It is now well-established that microbial NA sensors also recognize self-NAs under autoimmune conditions (69, 155, 156). For that reason, self-NA availability to NA-sensors is limited by nucleases and the availability of several NA-sensors is stringently controlled by their localization inside endosomes and by post translational processing for function (157). Together, they prevent self-NA availability and sensing. The contribution of DNA and RNA-sensors in autoimmunity has been the topic of several comprehensive reviews (158, 159). Here we highlight some key points related to the DNA-sensors involved specifically in the antibody response to DNA. We discuss literature which emphasizes the prominent role of endosomal TLRs in DNA sensing to generate an “autoantibody response,” unlike the cytosolic DNA sensors which mainly engage an “autoinflammatory response.” All the DNA and RNA-sensors are intracellular and further divided into two groups—cytosolic or endosomal. In keeping with the main theme of this review, we discuss the known NA-sensing pathways regulated through intracellular and extracellular nucleases.

NA-Sensing Regulated Through Intracellular Nucleases

Mice deficient in RNaseH2 complex proteins, SAMHD1 and ADAR1 are either embryonically lethal or do not recapitulate human AGS. Yet, they revealed that RNaseH2 or SAMHD1-dependent NA-accumulation led to the stimulation of the cGAS-STING pathway, while loss of ADAR1 (deaminase) stimulated the RNA sensing MDA5-MAVS pathway (118). Cytosolic DNA sensing due to DNaseIII or Trex1 deficiency stimulated the cGAS → cGAMP → STING → IRF3 → IFNα signaling axis (121, 126, 131). Overall, the predominant response to DNA sensing in the cytosol was autoinflammatory in both humans and mice. Additionally, although antibodies with other specificities were observed, DNA specific antibodies were detected only in a minority of patients (118, 122, 124). As highlighted in Figure 1 in green, these studies point toward the role of cytosolic cGAS-cGAMP-STING signaling pathway in autoinflammation but not in the initiation of anti-DNA antibody responses.

The contribution of lysosomal DNase2 in anti-DNA antibody production is complicated partly because of the absence of a viable mouse model and partly due to the paucity of human patients identified with DNASE2 mutations. The absence of DNase2 in mice causes accumulation of apoptotic cell derived DNA in the lysosomes of liver and bone marrow macrophages causing lethal anemia and cell death. DNase2KO mice can be rescued by the deletion of IFNAR. However, “IFNAR-deficient DNase2KO mice develop chronic polyarthritis, splenomegaly, and ANA. The accumulated DNA stimulates the cGAS-STING-IRF3/7 pathway leading to massive type-I interferon production, because the deficiency of either cGAS (131)/ STING (160, 161)/ IRF3 or IRF7 (162)/AIM2 (161) can rescue the mice form prenatal anemia and severe arthritis. While the generation of IFNα and TNFα in DNase2-deficient mice as well as humans is documented, anti-DNA antibody production in DNase2KO mice is not predominant (131, 160, 163). Instead, DNase2-IFNAR-double-deficient mice developed antibodies against RNA-associated antigens and splenomegaly in an RNA-driven TLR-dependent manner (161, 163, 164). Further analysis of DNase2 in anti-DNA responses is required as the three DNASE2-deficient patients (age 11–17) reported thus far had fluctuating significant elevations in circulating anti-DNA Abs (130). It is possible that the formation of anti-DNA Abs in these patients and mice is an “after-effect,” as a result of polyclonal activation of B cells due to chronic inflammation and IC formation.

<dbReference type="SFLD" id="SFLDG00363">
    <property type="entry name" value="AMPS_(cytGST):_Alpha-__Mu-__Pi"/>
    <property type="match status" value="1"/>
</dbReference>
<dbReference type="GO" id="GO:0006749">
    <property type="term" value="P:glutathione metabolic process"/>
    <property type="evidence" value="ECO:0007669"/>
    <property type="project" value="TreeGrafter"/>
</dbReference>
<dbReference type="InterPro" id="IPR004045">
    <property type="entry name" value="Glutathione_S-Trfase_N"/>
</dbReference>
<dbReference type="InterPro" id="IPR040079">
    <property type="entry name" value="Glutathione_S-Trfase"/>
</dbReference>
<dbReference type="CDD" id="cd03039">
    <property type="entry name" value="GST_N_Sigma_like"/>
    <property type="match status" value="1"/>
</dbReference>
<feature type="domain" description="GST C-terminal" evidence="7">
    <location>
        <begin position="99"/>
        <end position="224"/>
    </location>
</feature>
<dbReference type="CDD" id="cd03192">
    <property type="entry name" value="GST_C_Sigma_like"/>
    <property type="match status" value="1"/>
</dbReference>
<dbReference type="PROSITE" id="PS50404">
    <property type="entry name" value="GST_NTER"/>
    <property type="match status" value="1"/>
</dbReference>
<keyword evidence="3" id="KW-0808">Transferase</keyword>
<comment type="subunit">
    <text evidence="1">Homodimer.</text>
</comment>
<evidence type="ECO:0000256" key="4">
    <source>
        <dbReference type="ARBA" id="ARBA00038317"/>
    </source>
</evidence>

Altogether, the current literature suggests that the cytosolic DNA is detected primarily through the cGAS-STING pathway which induces a potent autoinflammatory response, while the minimal anti-DNA antibody production seems to be a secondary effect. This agrees with the seemingly confounding role of STING in autoimmunity. STING appears to be a potentiator of autoimmune responses by inducing IFNα and downstream ISGs (165, 166). Remarkably, patients with overactive STING do not develop detectable anti-DNA Abs (165, 166)—strengthening the idea that cytosolic STING signaling pathway is not directly involved in anti-DNA responses. Contrary to its autoimmune-stimulatory activity, STING-deficiency was shown to exacerbate autoimmune manifestations including anti-DNA antibody production in MRL. Faslpr lupus mouse model (167). It is likely that when cytosolic DNA is absent STING functions as a negative regulator of endosomal TLR signaling through yet undiscovered mechanisms. Alternately, when cytosolic DNA is present STING induces IFNα signaling and autoinflammation. Overall, what we can conclude with confidence is that the cGAS-STING pathway does not seem to induce anti-DNA Ab production.